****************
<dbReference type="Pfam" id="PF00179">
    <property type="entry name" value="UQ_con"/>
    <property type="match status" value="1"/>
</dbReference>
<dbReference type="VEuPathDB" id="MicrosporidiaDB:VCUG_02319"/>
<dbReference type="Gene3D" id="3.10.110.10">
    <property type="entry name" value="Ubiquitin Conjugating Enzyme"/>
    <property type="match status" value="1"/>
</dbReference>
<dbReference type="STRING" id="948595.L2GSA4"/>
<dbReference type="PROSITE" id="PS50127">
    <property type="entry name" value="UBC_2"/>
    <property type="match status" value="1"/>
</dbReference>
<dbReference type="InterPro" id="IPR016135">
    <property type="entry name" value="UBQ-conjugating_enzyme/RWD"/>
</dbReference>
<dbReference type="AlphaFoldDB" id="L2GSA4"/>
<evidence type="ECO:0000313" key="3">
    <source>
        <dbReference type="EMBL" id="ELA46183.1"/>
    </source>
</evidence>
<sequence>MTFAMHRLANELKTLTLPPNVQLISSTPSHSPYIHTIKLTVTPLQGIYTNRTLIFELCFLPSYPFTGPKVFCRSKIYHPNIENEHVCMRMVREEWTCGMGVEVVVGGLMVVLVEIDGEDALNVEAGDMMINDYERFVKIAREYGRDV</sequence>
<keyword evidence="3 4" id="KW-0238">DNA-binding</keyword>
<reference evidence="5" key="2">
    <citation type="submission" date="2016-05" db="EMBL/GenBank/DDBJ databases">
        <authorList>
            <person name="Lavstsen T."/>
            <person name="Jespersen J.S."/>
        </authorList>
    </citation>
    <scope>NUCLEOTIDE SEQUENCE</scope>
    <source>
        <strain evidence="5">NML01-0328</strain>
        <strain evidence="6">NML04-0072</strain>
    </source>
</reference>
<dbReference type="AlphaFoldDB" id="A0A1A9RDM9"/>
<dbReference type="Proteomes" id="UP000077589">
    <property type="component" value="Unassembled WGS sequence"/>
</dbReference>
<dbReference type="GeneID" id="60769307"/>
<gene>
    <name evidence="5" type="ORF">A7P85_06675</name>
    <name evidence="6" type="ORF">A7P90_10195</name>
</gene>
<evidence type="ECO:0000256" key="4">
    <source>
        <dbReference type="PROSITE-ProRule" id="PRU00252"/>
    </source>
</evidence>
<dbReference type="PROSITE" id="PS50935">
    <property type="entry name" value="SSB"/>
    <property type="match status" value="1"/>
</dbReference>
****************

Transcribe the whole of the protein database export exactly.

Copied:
<dbReference type="Pfam" id="PF00179">
    <property type="entry name" value="UQ_con"/>
    <property type="match status" value="1"/>
</dbReference>
<dbReference type="VEuPathDB" id="MicrosporidiaDB:VCUG_02319"/>
<dbReference type="Gene3D" id="3.10.110.10">
    <property type="entry name" value="Ubiquitin Conjugating Enzyme"/>
    <property type="match status" value="1"/>
</dbReference>
<dbReference type="STRING" id="948595.L2GSA4"/>
<dbReference type="PROSITE" id="PS50127">
    <property type="entry name" value="UBC_2"/>
    <property type="match status" value="1"/>
</dbReference>
<dbReference type="InterPro" id="IPR016135">
    <property type="entry name" value="UBQ-conjugating_enzyme/RWD"/>
</dbReference>
<dbReference type="AlphaFoldDB" id="L2GSA4"/>
<evidence type="ECO:0000313" key="3">
    <source>
        <dbReference type="EMBL" id="ELA46183.1"/>
    </source>
</evidence>
<sequence>MTFAMHRLANELKTLTLPPNVQLISSTPSHSPYIHTIKLTVTPLQGIYTNRTLIFELCFLPSYPFTGPKVFCRSKIYHPNIENEHVCMRMVREEWTCGMGVEVVVGGLMVVLVEIDGEDALNVEAGDMMINDYERFVKIAREYGRDV</sequence>
<keyword evidence="3 4" id="KW-0238">DNA-binding</keyword>
<reference evidence="5" key="2">
    <citation type="submission" date="2016-05" db="EMBL/GenBank/DDBJ databases">
        <authorList>
            <person name="Lavstsen T."/>
            <person name="Jespersen J.S."/>
        </authorList>
    </citation>
    <scope>NUCLEOTIDE SEQUENCE</scope>
    <source>
        <strain evidence="5">NML01-0328</strain>
        <strain evidence="6">NML04-0072</strain>
    </source>
</reference>
<dbReference type="AlphaFoldDB" id="A0A1A9RDM9"/>
<dbReference type="Proteomes" id="UP000077589">
    <property type="component" value="Unassembled WGS sequence"/>
</dbReference>
<dbReference type="GeneID" id="60769307"/>
<gene>
    <name evidence="5" type="ORF">A7P85_06675</name>
    <name evidence="6" type="ORF">A7P90_10195</name>
</gene>
<evidence type="ECO:0000256" key="4">
    <source>
        <dbReference type="PROSITE-ProRule" id="PRU00252"/>
    </source>
</evidence>
<dbReference type="PROSITE" id="PS50935">
    <property type="entry name" value="SSB"/>
    <property type="match status" value="1"/>
</dbReference>